In my first career, I’ve seen what kind of intellectual horsepower the government or industry can throw at their projects.  Getting this kind of energy applied to those least able to afford it, however, is a challenge that Jim has tackled well.  It’s wonderful to see someone thriving and doing Good at the same time.

Here’s where folks can contribute to Benetech.

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Aug 04 2008

Micro Philanthropy in the Telegraph

Murray Gell-Mann and Tom Munnecke in Santa Fe, NMIt’s always fun to see ideas evolve over time. Heather Wood Ion and I wrote a paper Towards a model of Micro Philanthropy as part of a workshop on Complexity and Philanthropy I held at the Santa Fe Institute with Murray Gell-Mann in May, 2002 (pictured at left).  Six years later, the Telegraph in UK recently quoted me on the subject in an article, Ole Gunnar Solksjaer’s charity donation: Broke? You can still be a philanthropist

Micro Philanthropy has hit Wikipedia, so I guess that makes it real.   Peter Dietz and others have picked up on the idea through Social Action Network, too.

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Jun 12 2008

David Ellerman on Resilience at 2008 Good Ancestor Workshop


This is a portion of the discussion at the 2008 Good Ancestors Principle workshop in Encinitas, Ca. Feb 19, 2008. It includes discussions by David Elleman, Dorion Sagan, Valdis Krebs, Frank Mosca, Frederick Turner, and Tom Munnecke, discussing some of the concepts behind resiliency in systems, including the work of Buzz Hollings.

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Feb 15 2006

What’s working in Belize

Published by under Uncategorized,Uplift

I was at a Botanical Garden in Belize last December, and asked my usual “what’s working here?” question. She spoke of a 7 million Euro grant from the European Union for some community development projects, but held little hope for the money getting past the “sticky fingers” of government officials. I asked, “what else is working?” and she said that farmers were getting long term contracts from Cadbury to grow organic cacao. These provided the farmers with a steady income, and got them to stop engaging in slash and burn farming techniques.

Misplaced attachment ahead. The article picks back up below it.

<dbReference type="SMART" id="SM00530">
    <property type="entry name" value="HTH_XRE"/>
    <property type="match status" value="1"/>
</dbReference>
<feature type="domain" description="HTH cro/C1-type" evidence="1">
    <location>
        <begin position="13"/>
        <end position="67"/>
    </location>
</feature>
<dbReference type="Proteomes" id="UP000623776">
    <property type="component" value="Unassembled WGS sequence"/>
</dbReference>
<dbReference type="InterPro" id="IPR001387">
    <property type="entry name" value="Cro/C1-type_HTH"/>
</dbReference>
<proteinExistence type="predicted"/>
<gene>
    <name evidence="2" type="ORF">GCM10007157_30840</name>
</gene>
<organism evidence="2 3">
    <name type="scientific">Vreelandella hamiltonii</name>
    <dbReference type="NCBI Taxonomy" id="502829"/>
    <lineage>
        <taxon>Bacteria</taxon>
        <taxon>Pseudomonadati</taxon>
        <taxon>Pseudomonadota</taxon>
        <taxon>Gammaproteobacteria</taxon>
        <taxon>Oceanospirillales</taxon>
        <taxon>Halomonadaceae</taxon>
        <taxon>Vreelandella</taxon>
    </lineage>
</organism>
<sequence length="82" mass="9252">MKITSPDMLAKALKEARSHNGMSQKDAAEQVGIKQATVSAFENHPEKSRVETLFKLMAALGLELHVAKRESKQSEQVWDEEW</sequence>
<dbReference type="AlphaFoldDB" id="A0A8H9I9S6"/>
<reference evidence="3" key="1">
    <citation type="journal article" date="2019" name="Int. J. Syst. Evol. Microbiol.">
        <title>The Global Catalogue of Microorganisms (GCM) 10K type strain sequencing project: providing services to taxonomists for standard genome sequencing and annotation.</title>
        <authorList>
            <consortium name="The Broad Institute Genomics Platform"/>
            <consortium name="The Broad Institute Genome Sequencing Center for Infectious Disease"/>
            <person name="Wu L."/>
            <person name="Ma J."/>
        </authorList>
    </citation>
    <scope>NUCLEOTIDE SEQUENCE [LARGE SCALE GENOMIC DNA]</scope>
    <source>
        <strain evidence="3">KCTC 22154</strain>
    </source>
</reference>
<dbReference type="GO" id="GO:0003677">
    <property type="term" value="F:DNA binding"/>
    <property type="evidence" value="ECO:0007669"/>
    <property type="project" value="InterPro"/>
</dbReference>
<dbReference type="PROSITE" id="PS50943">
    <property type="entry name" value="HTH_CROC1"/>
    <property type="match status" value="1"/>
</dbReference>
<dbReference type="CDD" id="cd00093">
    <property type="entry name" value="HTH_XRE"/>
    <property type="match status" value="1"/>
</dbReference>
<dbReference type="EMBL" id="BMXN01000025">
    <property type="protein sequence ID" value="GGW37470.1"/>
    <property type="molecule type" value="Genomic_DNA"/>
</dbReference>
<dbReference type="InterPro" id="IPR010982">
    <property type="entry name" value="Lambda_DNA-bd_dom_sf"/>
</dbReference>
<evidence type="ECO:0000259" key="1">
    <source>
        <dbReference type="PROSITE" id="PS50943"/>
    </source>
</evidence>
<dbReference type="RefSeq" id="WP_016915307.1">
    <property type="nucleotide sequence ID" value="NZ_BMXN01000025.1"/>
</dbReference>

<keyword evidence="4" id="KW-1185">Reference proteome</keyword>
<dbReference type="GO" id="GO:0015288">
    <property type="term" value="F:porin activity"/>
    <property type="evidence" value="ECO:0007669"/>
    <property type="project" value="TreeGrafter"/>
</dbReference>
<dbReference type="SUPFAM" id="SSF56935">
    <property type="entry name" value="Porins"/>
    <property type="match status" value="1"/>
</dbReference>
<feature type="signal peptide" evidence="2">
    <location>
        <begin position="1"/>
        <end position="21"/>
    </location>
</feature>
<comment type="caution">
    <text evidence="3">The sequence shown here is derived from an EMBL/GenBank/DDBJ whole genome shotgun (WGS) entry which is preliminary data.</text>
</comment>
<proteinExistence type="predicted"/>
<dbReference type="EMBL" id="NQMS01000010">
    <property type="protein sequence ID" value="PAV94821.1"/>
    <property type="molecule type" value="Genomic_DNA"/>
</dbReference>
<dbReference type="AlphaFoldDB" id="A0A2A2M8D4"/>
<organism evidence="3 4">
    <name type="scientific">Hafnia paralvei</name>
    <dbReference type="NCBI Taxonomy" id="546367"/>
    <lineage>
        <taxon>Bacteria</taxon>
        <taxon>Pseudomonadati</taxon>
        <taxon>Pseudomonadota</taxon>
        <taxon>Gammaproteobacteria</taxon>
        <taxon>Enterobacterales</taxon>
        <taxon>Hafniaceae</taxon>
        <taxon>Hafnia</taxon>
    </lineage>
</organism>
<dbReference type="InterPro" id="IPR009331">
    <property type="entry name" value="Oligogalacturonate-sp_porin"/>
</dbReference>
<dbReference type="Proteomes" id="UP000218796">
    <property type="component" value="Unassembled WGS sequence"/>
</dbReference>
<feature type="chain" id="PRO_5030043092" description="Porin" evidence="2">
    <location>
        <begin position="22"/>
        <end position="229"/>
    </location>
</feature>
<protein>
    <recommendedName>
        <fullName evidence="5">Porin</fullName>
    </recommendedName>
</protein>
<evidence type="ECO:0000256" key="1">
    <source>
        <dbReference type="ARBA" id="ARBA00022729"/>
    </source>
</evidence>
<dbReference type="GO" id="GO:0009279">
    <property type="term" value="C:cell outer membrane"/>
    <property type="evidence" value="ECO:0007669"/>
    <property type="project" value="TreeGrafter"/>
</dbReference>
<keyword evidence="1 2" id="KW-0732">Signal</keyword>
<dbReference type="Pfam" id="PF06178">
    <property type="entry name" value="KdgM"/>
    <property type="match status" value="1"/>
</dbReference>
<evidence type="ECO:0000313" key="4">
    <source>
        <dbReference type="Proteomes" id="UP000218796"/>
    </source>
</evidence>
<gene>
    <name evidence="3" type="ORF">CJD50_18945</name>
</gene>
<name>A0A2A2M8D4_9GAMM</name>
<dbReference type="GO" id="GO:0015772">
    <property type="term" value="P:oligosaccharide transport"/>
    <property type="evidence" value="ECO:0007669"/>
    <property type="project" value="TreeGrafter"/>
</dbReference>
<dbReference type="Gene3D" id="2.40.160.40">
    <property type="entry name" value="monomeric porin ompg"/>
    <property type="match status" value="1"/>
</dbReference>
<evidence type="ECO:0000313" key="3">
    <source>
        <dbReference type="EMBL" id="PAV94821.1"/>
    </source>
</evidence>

Seems like a win-win-win situation for all concerned. Farmers get income, learn sustainable agricultural practices, Cadbury gets its profits, and chocolate lovers around the world get their chocolate.

Speaking of Chocolate, check out Chocolate Dividends being set up by Greg Wolf, my fellow fellow at Stanford’s Digital Visions Program.

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Jan 30 2006

For God’s Sake, Please Stop the Aid

Published by under Uplift

I’ve been reading the words of Kenyan Economist James Shikwati and his interview: For God’s Sake, Please Stop the Aid!:

Huge bureaucracies are financed (with the aid money), corruption and complacency are promoted, Africans are taught to be beggars and not to be independent. In addition, development aid weakens the local markets everywhere and dampens the spirit of entrepreneurship that we so desperately need. As absurd as it may sound: Development aid is one of the reasons for Africa’s problems. If the West were to cancel these payments, normal Africans wouldn’t even notice. Only the functionaries would be hard hit. Which is why they maintain that the world would stop turning without this development aid.”

at some point, this corn ends up in the harbor of Mombasa. A portion of the corn often goes directly into the hands of unsrupulous politicians who then pass it on to their own tribe to boost their next election campaign. Another portion of the shipment ends up on the black market where the corn is dumped at extremely low prices. Local farmers may as well put down their hoes right away; no one can compete with the UN’s World Food Program. And because the farmers go under in the face of this pressure, Kenya would have no reserves to draw on if there actually were a famine next year. It’s a simple but fatal cycle.”